The Happy Art of Sadness
Storytelling is the art of transforming life in to narrative, mining the small moments and the big, the ugly and the beautiful, the things you want to remember and the stuff you’ve tried to forget. Stories unmask the connections between these seeming opposites, and show how the distant poles of our experience so often depend on one another. For the writer, the storytelling process itself has a way of metabolizing one sensation and transforming it into something quite different. In this essay from Vegas Seven magazine, I discuss the ways in which happiness is the by-product of the artful use of sadness.
Not So Fast!
We all rush through our days—sometimes it seems like a non-negotiable requirement of modern life. But sometimes, even when the bargaining partner across the table is time itself, you’ve got to negotiate a better deal. And here’s the good news: When you make the effort to look closer, time itself has a way of slowing down for you, like a speeding baseball in the eyes of a great hitter. In this essay, “The Morality of Slow,” I touch on the small joys and big creative dividends that can come from taking that extra beat.
The Wild Blue Classroom
When we prepare our kids for the world, we have to learn not to exclude the world, in all its bewildering openness, from the conversation. After all, you never know what it might have to say. So it’s somehow fitting that when I sat down to write this essay, “What I Learned,” about the age of standardized testing, I wandered off target and wound up musing on my own dreamier days in a classroom without end.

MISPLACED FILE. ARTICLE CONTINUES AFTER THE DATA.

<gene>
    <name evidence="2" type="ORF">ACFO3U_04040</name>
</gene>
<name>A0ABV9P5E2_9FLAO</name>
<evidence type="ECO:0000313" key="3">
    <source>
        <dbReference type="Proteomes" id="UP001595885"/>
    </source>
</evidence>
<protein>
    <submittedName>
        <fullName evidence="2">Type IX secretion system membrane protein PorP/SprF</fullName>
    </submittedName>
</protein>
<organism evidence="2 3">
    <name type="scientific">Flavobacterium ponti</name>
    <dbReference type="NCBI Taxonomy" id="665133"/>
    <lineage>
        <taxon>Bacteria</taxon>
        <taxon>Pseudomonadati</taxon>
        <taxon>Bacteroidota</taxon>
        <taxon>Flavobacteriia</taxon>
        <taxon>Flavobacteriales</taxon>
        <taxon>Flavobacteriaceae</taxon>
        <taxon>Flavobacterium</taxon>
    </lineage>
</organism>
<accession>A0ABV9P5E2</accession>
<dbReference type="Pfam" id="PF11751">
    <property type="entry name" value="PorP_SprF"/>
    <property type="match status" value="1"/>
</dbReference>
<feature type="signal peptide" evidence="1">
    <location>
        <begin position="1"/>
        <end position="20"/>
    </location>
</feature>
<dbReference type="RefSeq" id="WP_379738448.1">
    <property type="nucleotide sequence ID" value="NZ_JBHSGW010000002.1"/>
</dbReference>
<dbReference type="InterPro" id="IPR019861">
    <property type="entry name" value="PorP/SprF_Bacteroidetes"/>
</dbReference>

Hardball, Mastery and the Art of Seeing
Anyone who’s played the supposedly pastoral game of baseball knows that—as with all things pastoral—its beauties come from hard knocks, hard work and lots of patience. But that doesn’t make them any less beautiful. As fans, we’re smart enough to understand that the game’s loveliness and its sometimes brutal difficulty are not at all contradictory; we say the players “make it look easy” because we know it’s so hard. We’re aware of the story without excessive commentary; we sense it in the quiet spots between pitches, in the way a batter digs in at the plate. In this article, “At the Ballpark, Live for Today,” I reflect on the close relationship between baseball, close observation and storytelling.
Engagement, Risk and Fellowship
Of all of the creatives plying their trade out in the workaday world, few face as bewildering an array of financial, bureaucratic and client demands as architects. And yet still they regularly produce built environments that bring joy and beauty to our lives. In this essay, “The Construction of Creativity,” I parse the fundamentals by which some of the finest architects in Las Vegas, Nevada, have kept their creative edge in the face of adversity.